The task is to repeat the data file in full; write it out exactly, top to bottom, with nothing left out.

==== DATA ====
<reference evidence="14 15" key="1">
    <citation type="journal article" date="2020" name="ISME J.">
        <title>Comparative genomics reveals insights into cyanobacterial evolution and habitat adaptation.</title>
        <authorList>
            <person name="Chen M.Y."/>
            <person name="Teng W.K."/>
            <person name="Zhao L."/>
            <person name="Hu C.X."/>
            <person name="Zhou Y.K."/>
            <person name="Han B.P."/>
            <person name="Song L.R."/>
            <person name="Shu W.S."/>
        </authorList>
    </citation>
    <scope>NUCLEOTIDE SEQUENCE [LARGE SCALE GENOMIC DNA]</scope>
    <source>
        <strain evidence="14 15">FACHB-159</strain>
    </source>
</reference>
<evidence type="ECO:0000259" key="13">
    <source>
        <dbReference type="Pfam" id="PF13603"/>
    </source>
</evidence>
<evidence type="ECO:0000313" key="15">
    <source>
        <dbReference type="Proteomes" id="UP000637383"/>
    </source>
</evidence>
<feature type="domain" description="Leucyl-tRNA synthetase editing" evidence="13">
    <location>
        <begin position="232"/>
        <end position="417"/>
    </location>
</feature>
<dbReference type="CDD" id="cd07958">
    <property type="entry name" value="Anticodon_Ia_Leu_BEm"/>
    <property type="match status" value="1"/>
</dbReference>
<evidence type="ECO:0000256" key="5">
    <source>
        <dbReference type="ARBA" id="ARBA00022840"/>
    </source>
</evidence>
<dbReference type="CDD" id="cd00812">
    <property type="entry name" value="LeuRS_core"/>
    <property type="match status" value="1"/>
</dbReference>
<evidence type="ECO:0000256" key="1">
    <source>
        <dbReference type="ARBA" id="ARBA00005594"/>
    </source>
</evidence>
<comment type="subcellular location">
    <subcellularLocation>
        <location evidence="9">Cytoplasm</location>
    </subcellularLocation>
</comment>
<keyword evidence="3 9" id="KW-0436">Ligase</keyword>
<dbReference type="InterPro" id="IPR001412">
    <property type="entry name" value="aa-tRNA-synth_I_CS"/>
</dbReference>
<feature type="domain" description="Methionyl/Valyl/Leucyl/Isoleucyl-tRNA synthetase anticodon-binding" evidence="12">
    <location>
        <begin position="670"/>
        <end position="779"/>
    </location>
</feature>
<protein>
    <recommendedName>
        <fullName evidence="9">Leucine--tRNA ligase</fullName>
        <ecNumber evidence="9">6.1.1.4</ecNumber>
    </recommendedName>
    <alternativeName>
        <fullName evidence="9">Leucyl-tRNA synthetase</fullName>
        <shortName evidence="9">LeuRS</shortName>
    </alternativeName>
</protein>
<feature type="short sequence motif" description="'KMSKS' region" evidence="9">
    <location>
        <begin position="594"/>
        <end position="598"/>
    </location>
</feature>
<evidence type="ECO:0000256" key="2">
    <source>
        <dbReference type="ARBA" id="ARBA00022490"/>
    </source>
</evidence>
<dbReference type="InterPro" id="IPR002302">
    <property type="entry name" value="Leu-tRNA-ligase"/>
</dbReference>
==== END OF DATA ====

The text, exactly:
<reference evidence="14 15" key="1">
    <citation type="journal article" date="2020" name="ISME J.">
        <title>Comparative genomics reveals insights into cyanobacterial evolution and habitat adaptation.</title>
        <authorList>
            <person name="Chen M.Y."/>
            <person name="Teng W.K."/>
            <person name="Zhao L."/>
            <person name="Hu C.X."/>
            <person name="Zhou Y.K."/>
            <person name="Han B.P."/>
            <person name="Song L.R."/>
            <person name="Shu W.S."/>
        </authorList>
    </citation>
    <scope>NUCLEOTIDE SEQUENCE [LARGE SCALE GENOMIC DNA]</scope>
    <source>
        <strain evidence="14 15">FACHB-159</strain>
    </source>
</reference>
<evidence type="ECO:0000259" key="13">
    <source>
        <dbReference type="Pfam" id="PF13603"/>
    </source>
</evidence>
<evidence type="ECO:0000313" key="15">
    <source>
        <dbReference type="Proteomes" id="UP000637383"/>
    </source>
</evidence>
<feature type="domain" description="Leucyl-tRNA synthetase editing" evidence="13">
    <location>
        <begin position="232"/>
        <end position="417"/>
    </location>
</feature>
<dbReference type="CDD" id="cd07958">
    <property type="entry name" value="Anticodon_Ia_Leu_BEm"/>
    <property type="match status" value="1"/>
</dbReference>
<evidence type="ECO:0000256" key="5">
    <source>
        <dbReference type="ARBA" id="ARBA00022840"/>
    </source>
</evidence>
<dbReference type="CDD" id="cd00812">
    <property type="entry name" value="LeuRS_core"/>
    <property type="match status" value="1"/>
</dbReference>
<evidence type="ECO:0000256" key="1">
    <source>
        <dbReference type="ARBA" id="ARBA00005594"/>
    </source>
</evidence>
<comment type="subcellular location">
    <subcellularLocation>
        <location evidence="9">Cytoplasm</location>
    </subcellularLocation>
</comment>
<keyword evidence="3 9" id="KW-0436">Ligase</keyword>
<dbReference type="InterPro" id="IPR001412">
    <property type="entry name" value="aa-tRNA-synth_I_CS"/>
</dbReference>
<feature type="domain" description="Methionyl/Valyl/Leucyl/Isoleucyl-tRNA synthetase anticodon-binding" evidence="12">
    <location>
        <begin position="670"/>
        <end position="779"/>
    </location>
</feature>
<protein>
    <recommendedName>
        <fullName evidence="9">Leucine--tRNA ligase</fullName>
        <ecNumber evidence="9">6.1.1.4</ecNumber>
    </recommendedName>
    <alternativeName>
        <fullName evidence="9">Leucyl-tRNA synthetase</fullName>
        <shortName evidence="9">LeuRS</shortName>
    </alternativeName>
</protein>
<feature type="short sequence motif" description="'KMSKS' region" evidence="9">
    <location>
        <begin position="594"/>
        <end position="598"/>
    </location>
</feature>
<evidence type="ECO:0000256" key="2">
    <source>
        <dbReference type="ARBA" id="ARBA00022490"/>
    </source>
</evidence>
<dbReference type="InterPro" id="IPR002302">
    <property type="entry name" value="Leu-tRNA-ligase"/>
</dbReference>